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Management 2.0 and The Trumpeter inthe Attic

Today for the first time I heard the phrase “Management 2.0.” I guess I knew that was coming.

I’ve been around long enough for Total Quality Management (in the military, no less, which was a hilariously inappropriate venue for that management vogue–“O.k., we’re going to vote on it, and we’re voting on it NOW!”), 3 T’s and an A (or Time, Training, Tools, and Attitude, which I still like), MBWA, or Management By Walking Around (ditto), and whatever vogue we’re in now.

Every management vogue has its hokey side and its interesting lessons. But I hear klaxon horns whenever I hear of a management model that claims it will permanently change the nature of work. This would require permanently changing the nature of people.

The reality (or, perhaps, my reality) is that work is an essentially dysfunctional activity. We are not wired at the most fundamental level to put on monkey suits and spend dozens of hours every week united in the common cause of an institution. (In case you’re wondering, we’re wired to go find some nuts and berries and perhaps a juicy little rabbit to bring back to our dens and share with our family of origin while we stare into the fire or the HDTV, as the situation warrants.)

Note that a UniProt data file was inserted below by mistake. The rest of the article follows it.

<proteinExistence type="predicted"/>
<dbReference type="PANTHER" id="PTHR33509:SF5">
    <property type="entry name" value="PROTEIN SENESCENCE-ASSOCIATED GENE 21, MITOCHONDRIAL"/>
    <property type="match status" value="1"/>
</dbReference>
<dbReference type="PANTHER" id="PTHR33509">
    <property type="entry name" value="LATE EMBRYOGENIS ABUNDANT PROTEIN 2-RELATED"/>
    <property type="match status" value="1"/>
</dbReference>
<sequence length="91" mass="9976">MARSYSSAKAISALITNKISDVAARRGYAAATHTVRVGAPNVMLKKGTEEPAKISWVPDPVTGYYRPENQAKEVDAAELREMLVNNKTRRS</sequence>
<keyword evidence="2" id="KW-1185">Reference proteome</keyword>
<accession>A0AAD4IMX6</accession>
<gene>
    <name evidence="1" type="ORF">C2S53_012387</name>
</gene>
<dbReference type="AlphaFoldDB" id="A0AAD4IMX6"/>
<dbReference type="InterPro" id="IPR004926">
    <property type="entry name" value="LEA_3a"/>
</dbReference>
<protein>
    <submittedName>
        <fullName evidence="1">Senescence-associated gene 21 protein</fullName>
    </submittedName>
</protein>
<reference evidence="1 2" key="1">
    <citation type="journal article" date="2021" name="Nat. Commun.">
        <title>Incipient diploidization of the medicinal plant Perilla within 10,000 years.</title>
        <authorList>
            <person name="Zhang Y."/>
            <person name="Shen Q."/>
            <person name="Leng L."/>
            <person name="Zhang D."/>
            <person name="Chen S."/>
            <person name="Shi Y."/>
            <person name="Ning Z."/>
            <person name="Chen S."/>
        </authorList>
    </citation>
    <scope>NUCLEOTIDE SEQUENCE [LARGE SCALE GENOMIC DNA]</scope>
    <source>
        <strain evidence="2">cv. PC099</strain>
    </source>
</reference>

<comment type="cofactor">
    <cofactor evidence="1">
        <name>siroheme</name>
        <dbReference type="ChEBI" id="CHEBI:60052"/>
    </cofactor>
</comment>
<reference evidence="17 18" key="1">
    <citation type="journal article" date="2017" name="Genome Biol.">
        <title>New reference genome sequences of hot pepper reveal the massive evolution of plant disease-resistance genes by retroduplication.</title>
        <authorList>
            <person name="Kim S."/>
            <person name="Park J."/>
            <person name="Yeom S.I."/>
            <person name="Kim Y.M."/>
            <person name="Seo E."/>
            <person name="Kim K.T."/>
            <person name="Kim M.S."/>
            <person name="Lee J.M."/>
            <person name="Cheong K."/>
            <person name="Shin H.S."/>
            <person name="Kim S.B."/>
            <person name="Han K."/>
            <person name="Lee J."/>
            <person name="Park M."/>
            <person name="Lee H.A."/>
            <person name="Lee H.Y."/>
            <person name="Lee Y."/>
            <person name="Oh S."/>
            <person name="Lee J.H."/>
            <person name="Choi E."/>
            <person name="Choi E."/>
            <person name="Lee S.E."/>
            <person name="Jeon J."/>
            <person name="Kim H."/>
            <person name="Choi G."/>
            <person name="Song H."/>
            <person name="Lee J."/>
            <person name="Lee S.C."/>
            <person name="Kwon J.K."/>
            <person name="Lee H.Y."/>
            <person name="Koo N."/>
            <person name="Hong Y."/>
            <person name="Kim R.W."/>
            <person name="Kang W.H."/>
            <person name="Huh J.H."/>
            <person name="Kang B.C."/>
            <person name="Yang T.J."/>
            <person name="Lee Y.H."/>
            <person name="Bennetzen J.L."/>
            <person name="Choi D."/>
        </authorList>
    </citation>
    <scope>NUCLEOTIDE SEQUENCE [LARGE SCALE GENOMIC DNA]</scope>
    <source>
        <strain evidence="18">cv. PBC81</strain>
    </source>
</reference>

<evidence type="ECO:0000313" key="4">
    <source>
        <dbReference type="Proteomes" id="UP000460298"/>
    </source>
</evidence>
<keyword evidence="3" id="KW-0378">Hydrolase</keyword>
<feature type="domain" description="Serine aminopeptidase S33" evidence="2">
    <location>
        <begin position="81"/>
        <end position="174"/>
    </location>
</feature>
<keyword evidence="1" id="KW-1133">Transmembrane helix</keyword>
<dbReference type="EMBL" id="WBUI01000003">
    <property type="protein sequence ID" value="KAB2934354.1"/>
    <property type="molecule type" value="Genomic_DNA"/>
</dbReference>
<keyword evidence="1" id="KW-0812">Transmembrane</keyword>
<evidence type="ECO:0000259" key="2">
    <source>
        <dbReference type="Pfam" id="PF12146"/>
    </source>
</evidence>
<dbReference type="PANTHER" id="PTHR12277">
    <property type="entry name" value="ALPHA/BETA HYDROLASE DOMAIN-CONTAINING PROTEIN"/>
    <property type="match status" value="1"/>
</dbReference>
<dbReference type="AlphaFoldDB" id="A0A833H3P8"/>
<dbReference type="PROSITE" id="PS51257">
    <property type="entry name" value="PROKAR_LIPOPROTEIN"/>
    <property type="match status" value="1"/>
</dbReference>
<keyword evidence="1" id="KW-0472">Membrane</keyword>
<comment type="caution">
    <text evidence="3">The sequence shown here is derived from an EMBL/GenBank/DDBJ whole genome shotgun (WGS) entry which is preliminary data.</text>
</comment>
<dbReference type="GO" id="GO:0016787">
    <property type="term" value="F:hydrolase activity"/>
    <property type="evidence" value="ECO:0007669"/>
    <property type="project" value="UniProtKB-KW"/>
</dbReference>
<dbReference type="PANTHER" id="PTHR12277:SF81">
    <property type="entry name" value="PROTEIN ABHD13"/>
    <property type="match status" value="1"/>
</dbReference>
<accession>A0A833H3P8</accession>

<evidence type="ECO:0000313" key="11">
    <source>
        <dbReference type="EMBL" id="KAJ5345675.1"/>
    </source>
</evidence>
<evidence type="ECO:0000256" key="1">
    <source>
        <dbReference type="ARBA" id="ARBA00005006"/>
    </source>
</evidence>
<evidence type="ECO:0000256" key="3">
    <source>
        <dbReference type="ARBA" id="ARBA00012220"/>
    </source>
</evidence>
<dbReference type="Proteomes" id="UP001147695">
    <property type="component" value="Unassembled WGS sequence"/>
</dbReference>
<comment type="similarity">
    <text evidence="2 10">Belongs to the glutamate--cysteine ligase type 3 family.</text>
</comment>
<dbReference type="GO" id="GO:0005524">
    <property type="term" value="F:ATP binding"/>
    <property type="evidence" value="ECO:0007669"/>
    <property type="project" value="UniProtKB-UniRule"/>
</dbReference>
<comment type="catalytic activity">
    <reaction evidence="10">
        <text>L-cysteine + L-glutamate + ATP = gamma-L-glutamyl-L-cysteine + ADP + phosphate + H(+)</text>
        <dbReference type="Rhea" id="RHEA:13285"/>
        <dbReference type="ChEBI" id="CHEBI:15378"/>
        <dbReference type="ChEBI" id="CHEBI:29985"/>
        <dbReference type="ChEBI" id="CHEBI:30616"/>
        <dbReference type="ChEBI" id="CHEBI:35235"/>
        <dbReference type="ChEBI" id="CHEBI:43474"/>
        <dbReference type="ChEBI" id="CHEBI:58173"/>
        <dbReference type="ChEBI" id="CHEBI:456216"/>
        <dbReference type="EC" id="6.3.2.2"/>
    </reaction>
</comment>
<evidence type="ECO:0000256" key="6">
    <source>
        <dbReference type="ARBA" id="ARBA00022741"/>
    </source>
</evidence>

My management theory is that a good manager acknowledges this essential dysfunction and constantly works around it. That work effort can take many forms, from meetings that encourage all voices to be heard, to modeling good time management and planning, to teaching people how to set aside their personal differences in order to achieve an objective. I have also learned how to listen to silence. As a manager, I tend to think silence is very instructive. Finally, work can be a fun, humane, productive place where good people do good things. Beyond that, if you think you can make work much better than that you may not be spending enough time with your family.

One of my management maxims comes from a conversation I heard among jazz musicians several decades ago (when I spent a surprising amount of time among this group). I heard a bass player remark that the best trumpeter in the world plays Sundays in his mother’s attic.

I like to see the attic trumpeter get heard. That’s not easy, and it’s not as facile as it appears. Often good ideas are buried in back rooms, or in a shy person, or in a group that feels it will not be ignored or given lip service. Giving the attic trumpeter a voice involves more than being approachable; in fact, it’s the opposite (because the most assertive people are by definition not disenfranchised; they can take care of themselves–and if you’ve ever been at a meeting where the same person drowned out the others, you know what I mean).

I have had to learn patience, and willingness to approach people, and the ability to ask where the silence is. Who is not being heard? Where are your trumpeters?

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